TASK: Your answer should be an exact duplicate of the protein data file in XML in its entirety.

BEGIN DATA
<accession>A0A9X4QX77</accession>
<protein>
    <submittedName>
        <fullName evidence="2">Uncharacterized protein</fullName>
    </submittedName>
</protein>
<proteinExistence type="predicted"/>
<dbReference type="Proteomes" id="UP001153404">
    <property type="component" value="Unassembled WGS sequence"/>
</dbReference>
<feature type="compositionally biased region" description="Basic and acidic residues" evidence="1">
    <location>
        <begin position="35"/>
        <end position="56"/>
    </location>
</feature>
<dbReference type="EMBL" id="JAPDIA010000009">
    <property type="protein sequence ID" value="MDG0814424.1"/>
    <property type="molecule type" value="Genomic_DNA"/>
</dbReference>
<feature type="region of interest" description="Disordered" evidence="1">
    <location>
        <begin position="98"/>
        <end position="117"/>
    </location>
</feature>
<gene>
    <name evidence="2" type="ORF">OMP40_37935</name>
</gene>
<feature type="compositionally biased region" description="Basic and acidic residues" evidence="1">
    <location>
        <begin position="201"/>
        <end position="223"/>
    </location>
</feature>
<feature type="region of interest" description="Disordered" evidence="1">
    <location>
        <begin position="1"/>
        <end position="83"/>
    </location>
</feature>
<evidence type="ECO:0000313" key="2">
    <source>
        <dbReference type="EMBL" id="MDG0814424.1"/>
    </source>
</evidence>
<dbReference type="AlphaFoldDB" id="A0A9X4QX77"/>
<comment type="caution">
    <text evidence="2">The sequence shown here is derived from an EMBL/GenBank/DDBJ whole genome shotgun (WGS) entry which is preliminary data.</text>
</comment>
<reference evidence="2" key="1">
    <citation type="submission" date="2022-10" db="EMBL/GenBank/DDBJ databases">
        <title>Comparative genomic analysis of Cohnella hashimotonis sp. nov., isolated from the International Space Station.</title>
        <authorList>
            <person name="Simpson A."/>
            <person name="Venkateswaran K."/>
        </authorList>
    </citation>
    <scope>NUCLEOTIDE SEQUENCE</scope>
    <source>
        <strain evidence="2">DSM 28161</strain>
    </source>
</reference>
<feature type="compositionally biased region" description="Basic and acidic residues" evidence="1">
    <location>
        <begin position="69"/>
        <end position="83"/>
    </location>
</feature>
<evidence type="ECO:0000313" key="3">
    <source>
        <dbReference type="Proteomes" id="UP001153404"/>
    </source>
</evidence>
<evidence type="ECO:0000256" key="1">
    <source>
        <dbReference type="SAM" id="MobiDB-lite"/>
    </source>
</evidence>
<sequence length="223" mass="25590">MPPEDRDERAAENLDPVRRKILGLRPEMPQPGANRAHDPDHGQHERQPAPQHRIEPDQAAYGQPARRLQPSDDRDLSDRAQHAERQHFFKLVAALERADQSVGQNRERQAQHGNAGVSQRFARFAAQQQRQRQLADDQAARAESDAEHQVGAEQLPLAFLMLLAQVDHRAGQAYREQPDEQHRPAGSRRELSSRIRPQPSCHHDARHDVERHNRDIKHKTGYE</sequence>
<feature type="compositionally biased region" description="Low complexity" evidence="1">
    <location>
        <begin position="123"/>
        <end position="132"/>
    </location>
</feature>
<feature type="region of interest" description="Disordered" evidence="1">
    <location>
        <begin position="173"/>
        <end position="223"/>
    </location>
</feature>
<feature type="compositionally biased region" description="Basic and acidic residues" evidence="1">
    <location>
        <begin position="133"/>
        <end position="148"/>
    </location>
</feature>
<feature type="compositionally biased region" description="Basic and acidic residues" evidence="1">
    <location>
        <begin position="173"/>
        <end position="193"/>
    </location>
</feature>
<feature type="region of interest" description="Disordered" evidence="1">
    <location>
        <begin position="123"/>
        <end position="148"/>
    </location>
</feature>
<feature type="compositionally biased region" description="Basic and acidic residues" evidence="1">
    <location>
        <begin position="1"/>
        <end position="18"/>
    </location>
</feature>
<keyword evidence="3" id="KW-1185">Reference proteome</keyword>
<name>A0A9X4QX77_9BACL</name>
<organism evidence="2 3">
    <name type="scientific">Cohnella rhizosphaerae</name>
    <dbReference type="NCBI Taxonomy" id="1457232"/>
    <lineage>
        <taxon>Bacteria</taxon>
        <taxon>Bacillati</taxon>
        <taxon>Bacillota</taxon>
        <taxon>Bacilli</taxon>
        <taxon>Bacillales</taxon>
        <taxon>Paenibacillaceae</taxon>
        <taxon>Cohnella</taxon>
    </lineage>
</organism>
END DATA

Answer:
<accession>A0A9X4QX77</accession>
<protein>
    <submittedName>
        <fullName evidence="2">Uncharacterized protein</fullName>
    </submittedName>
</protein>
<proteinExistence type="predicted"/>
<dbReference type="Proteomes" id="UP001153404">
    <property type="component" value="Unassembled WGS sequence"/>
</dbReference>
<feature type="compositionally biased region" description="Basic and acidic residues" evidence="1">
    <location>
        <begin position="35"/>
        <end position="56"/>
    </location>
</feature>
<dbReference type="EMBL" id="JAPDIA010000009">
    <property type="protein sequence ID" value="MDG0814424.1"/>
    <property type="molecule type" value="Genomic_DNA"/>
</dbReference>
<feature type="region of interest" description="Disordered" evidence="1">
    <location>
        <begin position="98"/>
        <end position="117"/>
    </location>
</feature>
<gene>
    <name evidence="2" type="ORF">OMP40_37935</name>
</gene>
<feature type="compositionally biased region" description="Basic and acidic residues" evidence="1">
    <location>
        <begin position="201"/>
        <end position="223"/>
    </location>
</feature>
<feature type="region of interest" description="Disordered" evidence="1">
    <location>
        <begin position="1"/>
        <end position="83"/>
    </location>
</feature>
<evidence type="ECO:0000313" key="2">
    <source>
        <dbReference type="EMBL" id="MDG0814424.1"/>
    </source>
</evidence>
<dbReference type="AlphaFoldDB" id="A0A9X4QX77"/>
<comment type="caution">
    <text evidence="2">The sequence shown here is derived from an EMBL/GenBank/DDBJ whole genome shotgun (WGS) entry which is preliminary data.</text>
</comment>
<reference evidence="2" key="1">
    <citation type="submission" date="2022-10" db="EMBL/GenBank/DDBJ databases">
        <title>Comparative genomic analysis of Cohnella hashimotonis sp. nov., isolated from the International Space Station.</title>
        <authorList>
            <person name="Simpson A."/>
            <person name="Venkateswaran K."/>
        </authorList>
    </citation>
    <scope>NUCLEOTIDE SEQUENCE</scope>
    <source>
        <strain evidence="2">DSM 28161</strain>
    </source>
</reference>
<feature type="compositionally biased region" description="Basic and acidic residues" evidence="1">
    <location>
        <begin position="69"/>
        <end position="83"/>
    </location>
</feature>
<evidence type="ECO:0000313" key="3">
    <source>
        <dbReference type="Proteomes" id="UP001153404"/>
    </source>
</evidence>
<evidence type="ECO:0000256" key="1">
    <source>
        <dbReference type="SAM" id="MobiDB-lite"/>
    </source>
</evidence>
<sequence length="223" mass="25590">MPPEDRDERAAENLDPVRRKILGLRPEMPQPGANRAHDPDHGQHERQPAPQHRIEPDQAAYGQPARRLQPSDDRDLSDRAQHAERQHFFKLVAALERADQSVGQNRERQAQHGNAGVSQRFARFAAQQQRQRQLADDQAARAESDAEHQVGAEQLPLAFLMLLAQVDHRAGQAYREQPDEQHRPAGSRRELSSRIRPQPSCHHDARHDVERHNRDIKHKTGYE</sequence>
<feature type="compositionally biased region" description="Low complexity" evidence="1">
    <location>
        <begin position="123"/>
        <end position="132"/>
    </location>
</feature>
<feature type="region of interest" description="Disordered" evidence="1">
    <location>
        <begin position="173"/>
        <end position="223"/>
    </location>
</feature>
<feature type="compositionally biased region" description="Basic and acidic residues" evidence="1">
    <location>
        <begin position="133"/>
        <end position="148"/>
    </location>
</feature>
<feature type="compositionally biased region" description="Basic and acidic residues" evidence="1">
    <location>
        <begin position="173"/>
        <end position="193"/>
    </location>
</feature>
<feature type="region of interest" description="Disordered" evidence="1">
    <location>
        <begin position="123"/>
        <end position="148"/>
    </location>
</feature>
<feature type="compositionally biased region" description="Basic and acidic residues" evidence="1">
    <location>
        <begin position="1"/>
        <end position="18"/>
    </location>
</feature>
<keyword evidence="3" id="KW-1185">Reference proteome</keyword>
<name>A0A9X4QX77_9BACL</name>
<organism evidence="2 3">
    <name type="scientific">Cohnella rhizosphaerae</name>
    <dbReference type="NCBI Taxonomy" id="1457232"/>
    <lineage>
        <taxon>Bacteria</taxon>
        <taxon>Bacillati</taxon>
        <taxon>Bacillota</taxon>
        <taxon>Bacilli</taxon>
        <taxon>Bacillales</taxon>
        <taxon>Paenibacillaceae</taxon>
        <taxon>Cohnella</taxon>
    </lineage>
</organism>